Legislation Proposes Social Security Enhancements

By on June 11, 2014 in Current Events, Retirement with 26 Comments

Senators Mark Begich (D-AK) and Patty Murray (D-WA) have introduced legislation designed to strengthen the Social Security program in several ways.

Known as the RAISE Act (Retirement and Income Security Enhancements), the legislation claims it will strengthen the Social Security program by increasing the amount of benefits provided under the program. The legislation would do the following:

Enhance benefits for divorced spouses

Under current law, the divorced spouse is only entitled to receive benefits under the former spouse’s earnings if she or he was married for ten years.  Beginning in 2016, the RAISE Act would allow those with less than ten years of marriage to be eligible for benefits under the former spouse’s earnings.  Eligibility would be phased in, so that those married less than ten years would receive less than 100 percent of the spousal benefit. These partial benefits would gradually decrease in increments of 10 percent and phased out for those with less than five years of marriage. For example, those with nine years of marriage would receive 90 percent. The same formula will apply to survivors benefits for divorced spouses.

Enhance benefits for widows and widowers

The RAISE Act would establish an alternative benefit for a surviving spouse where both husband and wife established insured status as retired workers. For the surviving spouse, the alternative benefit would equal 75 percent of the sum of the survivor’s own worker benefit and the Primary Insurance Amount (PIA) of the deceased spouse. The alternative benefit would be paid only if more than the current law benefit. This benefit would be available to surviving spouses on the rolls at the beginning of 2016 and those becoming eligible after 2016.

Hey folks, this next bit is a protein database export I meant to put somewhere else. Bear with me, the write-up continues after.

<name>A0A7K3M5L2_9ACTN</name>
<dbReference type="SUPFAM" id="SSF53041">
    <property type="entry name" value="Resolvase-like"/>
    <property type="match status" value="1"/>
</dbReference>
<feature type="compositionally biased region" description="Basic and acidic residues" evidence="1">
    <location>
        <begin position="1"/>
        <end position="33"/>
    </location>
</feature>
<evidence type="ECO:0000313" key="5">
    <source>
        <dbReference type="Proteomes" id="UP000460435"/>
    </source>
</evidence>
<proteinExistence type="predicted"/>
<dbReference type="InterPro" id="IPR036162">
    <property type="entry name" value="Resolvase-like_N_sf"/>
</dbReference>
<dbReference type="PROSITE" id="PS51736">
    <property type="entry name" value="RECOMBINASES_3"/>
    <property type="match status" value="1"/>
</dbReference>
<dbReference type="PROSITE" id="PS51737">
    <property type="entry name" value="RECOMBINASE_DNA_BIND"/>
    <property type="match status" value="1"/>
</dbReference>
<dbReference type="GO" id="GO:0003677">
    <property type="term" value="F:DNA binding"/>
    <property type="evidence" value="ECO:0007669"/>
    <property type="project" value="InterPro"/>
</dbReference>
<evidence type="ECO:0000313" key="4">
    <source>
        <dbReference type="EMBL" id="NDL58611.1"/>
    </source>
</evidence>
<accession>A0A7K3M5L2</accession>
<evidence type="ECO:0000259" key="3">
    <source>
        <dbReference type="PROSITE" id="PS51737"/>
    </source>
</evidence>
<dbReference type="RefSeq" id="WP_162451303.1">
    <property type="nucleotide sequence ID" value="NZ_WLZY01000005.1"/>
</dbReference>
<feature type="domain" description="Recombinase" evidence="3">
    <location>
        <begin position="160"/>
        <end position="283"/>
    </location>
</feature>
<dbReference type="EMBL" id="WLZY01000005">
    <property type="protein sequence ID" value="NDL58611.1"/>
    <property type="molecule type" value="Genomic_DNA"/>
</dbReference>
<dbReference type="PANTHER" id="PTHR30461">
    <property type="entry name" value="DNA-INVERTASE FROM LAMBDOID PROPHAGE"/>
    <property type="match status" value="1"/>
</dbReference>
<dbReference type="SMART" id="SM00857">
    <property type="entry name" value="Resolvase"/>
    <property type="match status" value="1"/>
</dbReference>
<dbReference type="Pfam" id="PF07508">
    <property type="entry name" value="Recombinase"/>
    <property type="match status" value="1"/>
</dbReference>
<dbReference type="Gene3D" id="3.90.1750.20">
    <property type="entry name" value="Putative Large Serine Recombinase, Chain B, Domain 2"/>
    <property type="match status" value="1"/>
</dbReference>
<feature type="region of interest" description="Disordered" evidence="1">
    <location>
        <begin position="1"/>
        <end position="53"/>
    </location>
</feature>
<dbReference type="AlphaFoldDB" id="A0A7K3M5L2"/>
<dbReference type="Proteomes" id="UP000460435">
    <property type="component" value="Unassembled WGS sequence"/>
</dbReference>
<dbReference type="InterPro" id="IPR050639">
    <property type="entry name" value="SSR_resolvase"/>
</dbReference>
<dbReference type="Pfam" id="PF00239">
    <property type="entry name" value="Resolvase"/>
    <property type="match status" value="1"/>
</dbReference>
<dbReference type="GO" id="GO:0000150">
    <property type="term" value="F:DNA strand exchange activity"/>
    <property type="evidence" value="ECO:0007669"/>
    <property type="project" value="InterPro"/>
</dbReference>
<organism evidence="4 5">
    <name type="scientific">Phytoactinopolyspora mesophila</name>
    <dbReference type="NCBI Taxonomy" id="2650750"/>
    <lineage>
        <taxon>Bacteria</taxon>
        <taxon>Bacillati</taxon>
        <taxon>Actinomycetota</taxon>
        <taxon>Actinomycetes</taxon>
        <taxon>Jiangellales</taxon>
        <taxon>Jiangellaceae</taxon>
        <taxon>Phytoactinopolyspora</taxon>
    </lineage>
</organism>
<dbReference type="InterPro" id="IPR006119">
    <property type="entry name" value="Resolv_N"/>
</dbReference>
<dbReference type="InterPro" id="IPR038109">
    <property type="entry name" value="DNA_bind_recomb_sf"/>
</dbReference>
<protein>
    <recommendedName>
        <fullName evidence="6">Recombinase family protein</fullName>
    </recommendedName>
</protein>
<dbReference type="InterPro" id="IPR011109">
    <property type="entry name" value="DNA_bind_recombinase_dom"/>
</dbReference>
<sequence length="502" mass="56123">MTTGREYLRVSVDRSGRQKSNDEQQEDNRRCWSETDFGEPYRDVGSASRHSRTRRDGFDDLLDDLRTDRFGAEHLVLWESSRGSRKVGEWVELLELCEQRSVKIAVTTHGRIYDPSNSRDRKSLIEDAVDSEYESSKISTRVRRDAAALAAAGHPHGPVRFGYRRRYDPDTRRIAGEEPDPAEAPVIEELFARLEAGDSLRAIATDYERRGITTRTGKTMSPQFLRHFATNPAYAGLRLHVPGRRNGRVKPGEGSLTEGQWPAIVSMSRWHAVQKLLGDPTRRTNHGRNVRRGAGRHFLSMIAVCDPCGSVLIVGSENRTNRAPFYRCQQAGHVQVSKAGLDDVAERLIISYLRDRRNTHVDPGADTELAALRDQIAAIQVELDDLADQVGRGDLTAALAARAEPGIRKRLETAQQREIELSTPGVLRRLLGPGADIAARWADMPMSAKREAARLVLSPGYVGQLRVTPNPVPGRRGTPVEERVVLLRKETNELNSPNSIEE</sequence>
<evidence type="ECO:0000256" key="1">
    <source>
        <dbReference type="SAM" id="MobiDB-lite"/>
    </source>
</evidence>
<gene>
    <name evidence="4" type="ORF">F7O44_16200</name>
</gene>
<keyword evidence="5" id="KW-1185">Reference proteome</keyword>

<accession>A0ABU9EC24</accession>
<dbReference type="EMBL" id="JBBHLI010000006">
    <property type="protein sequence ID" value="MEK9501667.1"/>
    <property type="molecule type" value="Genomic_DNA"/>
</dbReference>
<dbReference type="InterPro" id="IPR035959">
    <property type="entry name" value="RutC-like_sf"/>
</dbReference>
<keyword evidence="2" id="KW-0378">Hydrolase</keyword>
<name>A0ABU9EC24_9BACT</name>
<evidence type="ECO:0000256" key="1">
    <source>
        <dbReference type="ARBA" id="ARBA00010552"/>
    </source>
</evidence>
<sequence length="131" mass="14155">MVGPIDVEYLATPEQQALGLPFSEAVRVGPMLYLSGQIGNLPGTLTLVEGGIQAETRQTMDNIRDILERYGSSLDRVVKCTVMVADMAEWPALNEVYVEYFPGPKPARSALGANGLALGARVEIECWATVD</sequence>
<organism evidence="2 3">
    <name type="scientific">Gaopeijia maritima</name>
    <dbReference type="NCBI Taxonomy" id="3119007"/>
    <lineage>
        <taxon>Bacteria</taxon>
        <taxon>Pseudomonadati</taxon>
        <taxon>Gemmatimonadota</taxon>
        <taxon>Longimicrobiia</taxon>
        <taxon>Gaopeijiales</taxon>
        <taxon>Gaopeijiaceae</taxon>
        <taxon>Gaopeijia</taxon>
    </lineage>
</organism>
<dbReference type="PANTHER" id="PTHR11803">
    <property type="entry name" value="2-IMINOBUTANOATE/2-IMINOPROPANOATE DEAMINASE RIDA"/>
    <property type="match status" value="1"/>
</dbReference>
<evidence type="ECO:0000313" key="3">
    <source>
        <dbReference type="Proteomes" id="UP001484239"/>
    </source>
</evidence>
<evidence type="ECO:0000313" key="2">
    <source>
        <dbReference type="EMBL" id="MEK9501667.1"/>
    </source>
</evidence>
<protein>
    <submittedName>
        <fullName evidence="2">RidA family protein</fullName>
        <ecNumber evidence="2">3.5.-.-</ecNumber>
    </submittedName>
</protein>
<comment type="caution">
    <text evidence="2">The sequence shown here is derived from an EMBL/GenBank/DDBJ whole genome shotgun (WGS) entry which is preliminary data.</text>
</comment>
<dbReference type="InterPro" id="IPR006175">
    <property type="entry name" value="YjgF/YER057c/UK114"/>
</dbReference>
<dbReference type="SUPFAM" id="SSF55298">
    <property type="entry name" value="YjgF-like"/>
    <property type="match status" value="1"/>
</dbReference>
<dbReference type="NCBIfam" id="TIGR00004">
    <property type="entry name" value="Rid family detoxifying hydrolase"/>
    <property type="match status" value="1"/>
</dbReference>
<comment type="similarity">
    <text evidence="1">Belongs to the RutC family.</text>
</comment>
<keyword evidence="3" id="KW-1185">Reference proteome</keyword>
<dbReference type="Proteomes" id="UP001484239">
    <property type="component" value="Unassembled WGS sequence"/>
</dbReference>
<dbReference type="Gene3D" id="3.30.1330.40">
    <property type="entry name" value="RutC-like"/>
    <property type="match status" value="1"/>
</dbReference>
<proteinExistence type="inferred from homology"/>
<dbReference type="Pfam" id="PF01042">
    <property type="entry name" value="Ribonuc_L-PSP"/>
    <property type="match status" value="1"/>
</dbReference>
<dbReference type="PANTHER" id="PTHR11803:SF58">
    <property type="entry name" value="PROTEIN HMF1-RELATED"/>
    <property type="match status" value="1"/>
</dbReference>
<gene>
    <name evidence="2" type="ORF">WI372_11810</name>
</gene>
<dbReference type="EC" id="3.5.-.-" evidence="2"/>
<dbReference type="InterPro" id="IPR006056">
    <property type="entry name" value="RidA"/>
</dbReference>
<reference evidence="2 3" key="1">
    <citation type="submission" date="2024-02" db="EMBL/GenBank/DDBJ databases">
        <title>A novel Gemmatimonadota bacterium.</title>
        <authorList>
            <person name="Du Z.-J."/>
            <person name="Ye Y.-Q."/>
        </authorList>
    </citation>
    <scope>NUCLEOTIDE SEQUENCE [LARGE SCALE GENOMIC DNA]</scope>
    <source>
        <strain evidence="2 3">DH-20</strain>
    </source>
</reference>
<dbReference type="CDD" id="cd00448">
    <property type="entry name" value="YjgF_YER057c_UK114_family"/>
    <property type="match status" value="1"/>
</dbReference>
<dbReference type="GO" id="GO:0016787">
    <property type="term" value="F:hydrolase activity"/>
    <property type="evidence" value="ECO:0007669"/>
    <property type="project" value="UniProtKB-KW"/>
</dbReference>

Extend benefit eligibility for children of retired, disabled or deceased workers

This provision of the RAISE Act applies if the child is in high school, college, or vocational school. Under current law, minor children under the age of 18, and high school students under age 19 are entitled to benefits if they are the child of a retired, disabled, or deceased worker. Beginning in 2016, this provision extends benefits for full-time students until the age of 23 if they are a child of a retired, disabled or deceased worker.

How would it pay for these new benefits? By taxing the wealthy. The RAISE Act would apply a two percent payroll tax rate on earnings over $400,000, with the threshold wage-indexed after 2015. The bill provides a corresponding credit for earnings in a secondary average indexed monthly earnings (AIME) formula for benefit computation.

The legislation would do little to address the solvency of the trust fund. According to the Senators’ press release, the RAISE Act would extend the life of the Social Security Trust Fund from 2033 to 2034.

 

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Ian Smith is one of the co-founders of FedSmith.com. He enjoys writing about current topics that affect the federal workforce. Ian also has a background in web development and does the technical work for the FedSmith.com web site and its sibling sites.

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